- Joshua Grover
How should we think about different theories/systems of justice?
“...but let him who boasts boast in this, that he understands and knows me, that I am the LORD who practices steadfast love, justice, and righteousness in the earth. For in these things I delight, declares the LORD.”
Tools are useful if used correctly. Will you imagine a construction site? What do you see? A hammer? Nails? Wooden boards? A crane? Would you expect to find a worker using a beautiful violin to help properly measure how far someone should drill into the ground? Of course not. The violin is not a tool for measuring a hole in the ground.
On the other hand, imagine that you had the opportunity to experience a concert done by the London Philharmonic Orchestra. Now, what do you see? Suddenly you could imagine beautiful violins being played, creating incredible, emotional, and pleasing music. But you would not expect to see a construction worker drilling a jackhammer into concrete on stage while the orchestra plays one of Beethoven’s symphonies. Why? Because that tool doesn’t belong there.
If you wanted to build a building, you would hire a construction company and expect them to use tools that would help erect that building. If you wanted to hear beautiful, timeless, classical music, you would purchase tickets to hear professional musicians play music together.
Now think of a thriving, healthy society. What do you see? Do you see leadership exercising sound and wise justice? Do you see neighbors helping and caring for each other? Do you see people pursuing what is true, good, and beautiful? How do we know that these tools (proper justice, love for neighbor, and the pursuit of the true, good, and beautiful) are the right ones? Because we look to the architect and conductor of society, and that Being is none other than God Himself. God has laid out for humanity through the Bible how societies are to function (Psalm 67:4; Proverbs 8:15-16; Roman 13:4, etc.,).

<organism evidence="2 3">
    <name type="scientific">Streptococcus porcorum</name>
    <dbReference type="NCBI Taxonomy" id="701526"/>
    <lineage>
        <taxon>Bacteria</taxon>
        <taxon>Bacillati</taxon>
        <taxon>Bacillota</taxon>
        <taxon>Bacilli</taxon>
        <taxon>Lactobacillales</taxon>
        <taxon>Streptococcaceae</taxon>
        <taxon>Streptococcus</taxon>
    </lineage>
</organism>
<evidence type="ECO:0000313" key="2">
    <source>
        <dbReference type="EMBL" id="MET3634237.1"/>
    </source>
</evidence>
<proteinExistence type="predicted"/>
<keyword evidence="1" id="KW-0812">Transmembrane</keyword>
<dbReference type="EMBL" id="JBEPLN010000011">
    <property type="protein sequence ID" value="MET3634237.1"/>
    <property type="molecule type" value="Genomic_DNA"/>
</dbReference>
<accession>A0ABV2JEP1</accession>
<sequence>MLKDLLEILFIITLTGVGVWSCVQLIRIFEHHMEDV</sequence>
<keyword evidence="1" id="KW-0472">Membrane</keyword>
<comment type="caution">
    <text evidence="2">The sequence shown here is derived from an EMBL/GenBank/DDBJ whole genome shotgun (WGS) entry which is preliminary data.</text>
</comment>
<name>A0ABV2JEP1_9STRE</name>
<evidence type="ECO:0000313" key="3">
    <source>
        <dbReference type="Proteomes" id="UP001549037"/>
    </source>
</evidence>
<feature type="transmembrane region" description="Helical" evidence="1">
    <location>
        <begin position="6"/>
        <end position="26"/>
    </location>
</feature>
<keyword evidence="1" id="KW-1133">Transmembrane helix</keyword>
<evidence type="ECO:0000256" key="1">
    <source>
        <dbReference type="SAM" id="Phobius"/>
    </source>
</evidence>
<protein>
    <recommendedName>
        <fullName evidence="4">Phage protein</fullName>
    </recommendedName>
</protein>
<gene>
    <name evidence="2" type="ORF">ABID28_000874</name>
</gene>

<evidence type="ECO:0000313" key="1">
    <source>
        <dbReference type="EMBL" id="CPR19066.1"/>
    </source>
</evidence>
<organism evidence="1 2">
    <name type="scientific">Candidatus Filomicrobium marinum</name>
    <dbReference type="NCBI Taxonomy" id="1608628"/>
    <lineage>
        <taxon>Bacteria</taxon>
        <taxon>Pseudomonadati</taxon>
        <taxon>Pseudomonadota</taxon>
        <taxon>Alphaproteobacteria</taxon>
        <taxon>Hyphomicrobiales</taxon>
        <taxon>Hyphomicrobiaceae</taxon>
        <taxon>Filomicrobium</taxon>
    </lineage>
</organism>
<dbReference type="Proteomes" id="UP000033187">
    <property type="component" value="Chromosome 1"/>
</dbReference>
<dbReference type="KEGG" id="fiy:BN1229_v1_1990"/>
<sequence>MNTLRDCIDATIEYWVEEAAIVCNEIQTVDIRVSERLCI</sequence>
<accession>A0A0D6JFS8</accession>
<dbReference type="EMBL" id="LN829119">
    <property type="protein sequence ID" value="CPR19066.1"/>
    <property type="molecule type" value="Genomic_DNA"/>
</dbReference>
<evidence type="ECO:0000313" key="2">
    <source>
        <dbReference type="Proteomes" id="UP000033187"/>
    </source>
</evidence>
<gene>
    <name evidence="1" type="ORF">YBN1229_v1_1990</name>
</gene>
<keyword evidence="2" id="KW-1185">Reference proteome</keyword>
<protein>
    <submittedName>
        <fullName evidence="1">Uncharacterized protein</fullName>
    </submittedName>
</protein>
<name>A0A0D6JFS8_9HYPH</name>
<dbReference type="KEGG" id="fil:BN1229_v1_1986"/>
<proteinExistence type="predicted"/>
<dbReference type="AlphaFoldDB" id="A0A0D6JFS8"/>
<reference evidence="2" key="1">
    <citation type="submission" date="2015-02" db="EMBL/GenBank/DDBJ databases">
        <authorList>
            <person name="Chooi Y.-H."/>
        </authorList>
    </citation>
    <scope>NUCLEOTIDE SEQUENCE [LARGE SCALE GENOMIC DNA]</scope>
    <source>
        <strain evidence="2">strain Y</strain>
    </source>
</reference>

Well, what is true justice? True justice is the punishment of those who fail to meet a moral standard and rewarding those who do achieve that moral standard (I Peter 1:13-16). Why do we have prisons? Because someone failed to meet the standard of a law. Why aren’t you in prison? Well, because you, in the eyes of the American justice system, have met those standards. Thus, the exercise of true justice keeps people from breaking the law and detains those who break it. True societal justice allows humanity to flourish by rewarding the good and punishing the evil based on a proper moral standard.
Now think of the Gospel. The Gospel depends on a proper sense of justice. Humanity has failed to meet God’s moral standard. Therefore, humanity deserves to be punished by God. Yet God, who has met His moral standard, offers to us His righteousness through the Gospel of Jesus Christ. Hence, a proper understanding of justice is necessary for the flourishing of society and the proper understanding and belief in the Gospel
Yet, we recognize with the Bible, both by its commands and testimony, that justice is often perverted (Lev. 19:15,35; Deut. 16:19). Does the perversion of the law necessarily invalidate the law itself? We confess with Paul, “By no means!... (God’s) law is holy, and the commandment is holy and righteous and good,” (Rom. 7:7,12). The law reveals sinners and unfortunately, though the laws of men do not hold up to the same scrutiny, we’ll still be sinners with the fairest of statutes.
Any theory asserting that people are morally right or wrong for subjective non-moral characteristics rather than objective moral actions is dangerous. Christians must strive for the rule of law to be exercised in all places with equity, upholding men and women as created in the image of God, being agents of responsibility who will be judged according to their works and not by their possessions. We will no less diminish their achievements than excuse their failures. We must decry any aberration from the law or unjust partiality, systemic or otherwise.
Let us not be those who “did what was right in their own eyes,” (Judges 21:25). God is the Architect of our society and the Gospel.
Consequently, any system of thought which denies a proper sense of justice is a threat to both a healthy society and a proper understanding of the Gospel. Embracing those ideas would be like shoving God to second fiddle while we, pun intended, “hammer” out the lead. It’s simply the wrong tool for the job.